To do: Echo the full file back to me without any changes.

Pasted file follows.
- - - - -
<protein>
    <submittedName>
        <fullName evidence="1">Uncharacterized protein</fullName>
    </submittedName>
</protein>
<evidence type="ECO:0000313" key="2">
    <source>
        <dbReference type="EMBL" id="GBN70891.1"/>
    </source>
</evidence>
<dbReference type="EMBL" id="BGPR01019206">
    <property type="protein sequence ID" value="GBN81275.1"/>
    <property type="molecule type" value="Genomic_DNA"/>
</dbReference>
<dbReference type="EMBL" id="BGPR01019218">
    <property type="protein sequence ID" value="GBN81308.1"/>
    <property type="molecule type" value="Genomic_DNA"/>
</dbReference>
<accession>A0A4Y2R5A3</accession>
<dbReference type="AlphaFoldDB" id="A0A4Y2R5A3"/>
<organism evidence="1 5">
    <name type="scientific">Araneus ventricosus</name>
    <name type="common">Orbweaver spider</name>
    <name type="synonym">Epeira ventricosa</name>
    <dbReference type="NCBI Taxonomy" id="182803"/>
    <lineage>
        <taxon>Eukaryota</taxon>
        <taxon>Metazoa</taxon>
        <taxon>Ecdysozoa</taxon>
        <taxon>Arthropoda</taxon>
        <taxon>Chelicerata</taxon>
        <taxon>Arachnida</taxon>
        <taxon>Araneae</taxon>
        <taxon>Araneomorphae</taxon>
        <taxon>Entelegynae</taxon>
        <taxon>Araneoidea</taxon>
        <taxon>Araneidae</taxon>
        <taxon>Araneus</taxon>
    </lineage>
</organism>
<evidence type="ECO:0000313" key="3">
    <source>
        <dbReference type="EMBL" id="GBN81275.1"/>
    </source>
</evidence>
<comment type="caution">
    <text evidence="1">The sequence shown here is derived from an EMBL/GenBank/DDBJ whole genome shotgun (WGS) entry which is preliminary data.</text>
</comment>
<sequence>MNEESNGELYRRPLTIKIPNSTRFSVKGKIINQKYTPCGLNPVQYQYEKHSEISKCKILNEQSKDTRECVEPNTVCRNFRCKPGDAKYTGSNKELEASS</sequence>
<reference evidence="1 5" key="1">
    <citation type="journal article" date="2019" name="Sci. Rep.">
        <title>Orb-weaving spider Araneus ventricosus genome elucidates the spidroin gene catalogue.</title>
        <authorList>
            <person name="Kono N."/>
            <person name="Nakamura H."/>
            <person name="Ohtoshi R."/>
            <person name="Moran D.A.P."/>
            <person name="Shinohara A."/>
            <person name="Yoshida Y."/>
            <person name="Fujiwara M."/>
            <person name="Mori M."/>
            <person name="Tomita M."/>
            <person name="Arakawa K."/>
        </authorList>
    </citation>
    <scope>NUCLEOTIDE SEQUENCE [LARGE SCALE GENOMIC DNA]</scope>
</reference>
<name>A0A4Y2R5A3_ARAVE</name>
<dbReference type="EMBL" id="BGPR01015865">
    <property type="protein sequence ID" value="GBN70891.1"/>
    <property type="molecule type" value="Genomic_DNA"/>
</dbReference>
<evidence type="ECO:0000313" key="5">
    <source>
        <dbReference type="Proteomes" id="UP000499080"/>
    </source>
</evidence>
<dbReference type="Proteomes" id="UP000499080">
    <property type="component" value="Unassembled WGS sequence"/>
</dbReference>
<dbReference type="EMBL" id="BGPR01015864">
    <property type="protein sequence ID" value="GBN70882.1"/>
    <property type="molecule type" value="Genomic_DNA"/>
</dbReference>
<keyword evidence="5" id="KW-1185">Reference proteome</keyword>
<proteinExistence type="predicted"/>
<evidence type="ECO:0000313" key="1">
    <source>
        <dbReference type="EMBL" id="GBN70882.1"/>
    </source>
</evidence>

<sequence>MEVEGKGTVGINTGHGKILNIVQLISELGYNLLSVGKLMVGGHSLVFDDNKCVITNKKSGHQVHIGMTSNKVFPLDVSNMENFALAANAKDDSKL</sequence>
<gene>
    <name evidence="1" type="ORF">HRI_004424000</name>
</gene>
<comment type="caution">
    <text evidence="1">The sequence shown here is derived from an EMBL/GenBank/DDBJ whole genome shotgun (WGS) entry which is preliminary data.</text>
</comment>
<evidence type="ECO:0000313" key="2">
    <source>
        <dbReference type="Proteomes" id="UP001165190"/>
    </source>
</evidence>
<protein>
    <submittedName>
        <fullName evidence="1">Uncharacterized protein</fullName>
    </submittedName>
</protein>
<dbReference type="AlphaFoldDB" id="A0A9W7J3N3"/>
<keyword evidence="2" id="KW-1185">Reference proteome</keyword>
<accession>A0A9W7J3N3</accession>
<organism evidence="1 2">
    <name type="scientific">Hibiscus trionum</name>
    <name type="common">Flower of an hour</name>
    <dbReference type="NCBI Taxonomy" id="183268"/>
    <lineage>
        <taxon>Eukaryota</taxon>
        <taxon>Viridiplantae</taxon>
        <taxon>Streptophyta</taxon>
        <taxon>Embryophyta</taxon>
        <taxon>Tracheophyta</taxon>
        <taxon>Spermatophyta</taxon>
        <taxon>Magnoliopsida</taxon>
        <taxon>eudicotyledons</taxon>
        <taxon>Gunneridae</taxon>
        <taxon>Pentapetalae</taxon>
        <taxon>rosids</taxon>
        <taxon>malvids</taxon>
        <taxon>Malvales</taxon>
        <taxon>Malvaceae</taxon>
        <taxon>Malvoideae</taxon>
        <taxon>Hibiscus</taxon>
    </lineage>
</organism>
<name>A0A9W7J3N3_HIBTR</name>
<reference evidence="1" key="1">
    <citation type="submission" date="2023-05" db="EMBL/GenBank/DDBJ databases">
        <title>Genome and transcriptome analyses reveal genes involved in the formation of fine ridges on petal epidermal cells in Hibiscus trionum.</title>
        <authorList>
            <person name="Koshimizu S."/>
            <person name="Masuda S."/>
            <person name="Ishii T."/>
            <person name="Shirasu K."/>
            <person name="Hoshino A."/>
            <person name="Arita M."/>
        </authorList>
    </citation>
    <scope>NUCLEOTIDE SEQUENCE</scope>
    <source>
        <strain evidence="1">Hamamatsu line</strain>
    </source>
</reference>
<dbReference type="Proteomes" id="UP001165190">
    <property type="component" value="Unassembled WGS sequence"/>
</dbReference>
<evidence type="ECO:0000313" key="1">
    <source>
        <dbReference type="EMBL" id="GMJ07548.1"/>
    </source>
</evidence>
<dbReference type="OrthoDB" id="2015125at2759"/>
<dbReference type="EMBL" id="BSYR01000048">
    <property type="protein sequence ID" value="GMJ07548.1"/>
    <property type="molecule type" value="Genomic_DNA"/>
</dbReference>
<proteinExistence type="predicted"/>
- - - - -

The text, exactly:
<protein>
    <submittedName>
        <fullName evidence="1">Uncharacterized protein</fullName>
    </submittedName>
</protein>
<evidence type="ECO:0000313" key="2">
    <source>
        <dbReference type="EMBL" id="GBN70891.1"/>
    </source>
</evidence>
<dbReference type="EMBL" id="BGPR01019206">
    <property type="protein sequence ID" value="GBN81275.1"/>
    <property type="molecule type" value="Genomic_DNA"/>
</dbReference>
<dbReference type="EMBL" id="BGPR01019218">
    <property type="protein sequence ID" value="GBN81308.1"/>
    <property type="molecule type" value="Genomic_DNA"/>
</dbReference>
<accession>A0A4Y2R5A3</accession>
<dbReference type="AlphaFoldDB" id="A0A4Y2R5A3"/>
<organism evidence="1 5">
    <name type="scientific">Araneus ventricosus</name>
    <name type="common">Orbweaver spider</name>
    <name type="synonym">Epeira ventricosa</name>
    <dbReference type="NCBI Taxonomy" id="182803"/>
    <lineage>
        <taxon>Eukaryota</taxon>
        <taxon>Metazoa</taxon>
        <taxon>Ecdysozoa</taxon>
        <taxon>Arthropoda</taxon>
        <taxon>Chelicerata</taxon>
        <taxon>Arachnida</taxon>
        <taxon>Araneae</taxon>
        <taxon>Araneomorphae</taxon>
        <taxon>Entelegynae</taxon>
        <taxon>Araneoidea</taxon>
        <taxon>Araneidae</taxon>
        <taxon>Araneus</taxon>
    </lineage>
</organism>
<evidence type="ECO:0000313" key="3">
    <source>
        <dbReference type="EMBL" id="GBN81275.1"/>
    </source>
</evidence>
<comment type="caution">
    <text evidence="1">The sequence shown here is derived from an EMBL/GenBank/DDBJ whole genome shotgun (WGS) entry which is preliminary data.</text>
</comment>
<sequence>MNEESNGELYRRPLTIKIPNSTRFSVKGKIINQKYTPCGLNPVQYQYEKHSEISKCKILNEQSKDTRECVEPNTVCRNFRCKPGDAKYTGSNKELEASS</sequence>
<reference evidence="1 5" key="1">
    <citation type="journal article" date="2019" name="Sci. Rep.">
        <title>Orb-weaving spider Araneus ventricosus genome elucidates the spidroin gene catalogue.</title>
        <authorList>
            <person name="Kono N."/>
            <person name="Nakamura H."/>
            <person name="Ohtoshi R."/>
            <person name="Moran D.A.P."/>
            <person name="Shinohara A."/>
            <person name="Yoshida Y."/>
            <person name="Fujiwara M."/>
            <person name="Mori M."/>
            <person name="Tomita M."/>
            <person name="Arakawa K."/>
        </authorList>
    </citation>
    <scope>NUCLEOTIDE SEQUENCE [LARGE SCALE GENOMIC DNA]</scope>
</reference>
<name>A0A4Y2R5A3_ARAVE</name>
<dbReference type="EMBL" id="BGPR01015865">
    <property type="protein sequence ID" value="GBN70891.1"/>
    <property type="molecule type" value="Genomic_DNA"/>
</dbReference>
<evidence type="ECO:0000313" key="5">
    <source>
        <dbReference type="Proteomes" id="UP000499080"/>
    </source>
</evidence>
<dbReference type="Proteomes" id="UP000499080">
    <property type="component" value="Unassembled WGS sequence"/>
</dbReference>
<dbReference type="EMBL" id="BGPR01015864">
    <property type="protein sequence ID" value="GBN70882.1"/>
    <property type="molecule type" value="Genomic_DNA"/>
</dbReference>
<keyword evidence="5" id="KW-1185">Reference proteome</keyword>
<proteinExistence type="predicted"/>
<evidence type="ECO:0000313" key="1">
    <source>
        <dbReference type="EMBL" id="GBN70882.1"/>
    </source>
</evidence>

<sequence>MEVEGKGTVGINTGHGKILNIVQLISELGYNLLSVGKLMVGGHSLVFDDNKCVITNKKSGHQVHIGMTSNKVFPLDVSNMENFALAANAKDDSKL</sequence>
<gene>
    <name evidence="1" type="ORF">HRI_004424000</name>
</gene>
<comment type="caution">
    <text evidence="1">The sequence shown here is derived from an EMBL/GenBank/DDBJ whole genome shotgun (WGS) entry which is preliminary data.</text>
</comment>
<evidence type="ECO:0000313" key="2">
    <source>
        <dbReference type="Proteomes" id="UP001165190"/>
    </source>
</evidence>
<protein>
    <submittedName>
        <fullName evidence="1">Uncharacterized protein</fullName>
    </submittedName>
</protein>
<dbReference type="AlphaFoldDB" id="A0A9W7J3N3"/>
<keyword evidence="2" id="KW-1185">Reference proteome</keyword>
<accession>A0A9W7J3N3</accession>
<organism evidence="1 2">
    <name type="scientific">Hibiscus trionum</name>
    <name type="common">Flower of an hour</name>
    <dbReference type="NCBI Taxonomy" id="183268"/>
    <lineage>
        <taxon>Eukaryota</taxon>
        <taxon>Viridiplantae</taxon>
        <taxon>Streptophyta</taxon>
        <taxon>Embryophyta</taxon>
        <taxon>Tracheophyta</taxon>
        <taxon>Spermatophyta</taxon>
        <taxon>Magnoliopsida</taxon>
        <taxon>eudicotyledons</taxon>
        <taxon>Gunneridae</taxon>
        <taxon>Pentapetalae</taxon>
        <taxon>rosids</taxon>
        <taxon>malvids</taxon>
        <taxon>Malvales</taxon>
        <taxon>Malvaceae</taxon>
        <taxon>Malvoideae</taxon>
        <taxon>Hibiscus</taxon>
    </lineage>
</organism>
<name>A0A9W7J3N3_HIBTR</name>
<reference evidence="1" key="1">
    <citation type="submission" date="2023-05" db="EMBL/GenBank/DDBJ databases">
        <title>Genome and transcriptome analyses reveal genes involved in the formation of fine ridges on petal epidermal cells in Hibiscus trionum.</title>
        <authorList>
            <person name="Koshimizu S."/>
            <person name="Masuda S."/>
            <person name="Ishii T."/>
            <person name="Shirasu K."/>
            <person name="Hoshino A."/>
            <person name="Arita M."/>
        </authorList>
    </citation>
    <scope>NUCLEOTIDE SEQUENCE</scope>
    <source>
        <strain evidence="1">Hamamatsu line</strain>
    </source>
</reference>
<dbReference type="Proteomes" id="UP001165190">
    <property type="component" value="Unassembled WGS sequence"/>
</dbReference>
<evidence type="ECO:0000313" key="1">
    <source>
        <dbReference type="EMBL" id="GMJ07548.1"/>
    </source>
</evidence>
<dbReference type="OrthoDB" id="2015125at2759"/>
<dbReference type="EMBL" id="BSYR01000048">
    <property type="protein sequence ID" value="GMJ07548.1"/>
    <property type="molecule type" value="Genomic_DNA"/>
</dbReference>
<proteinExistence type="predicted"/>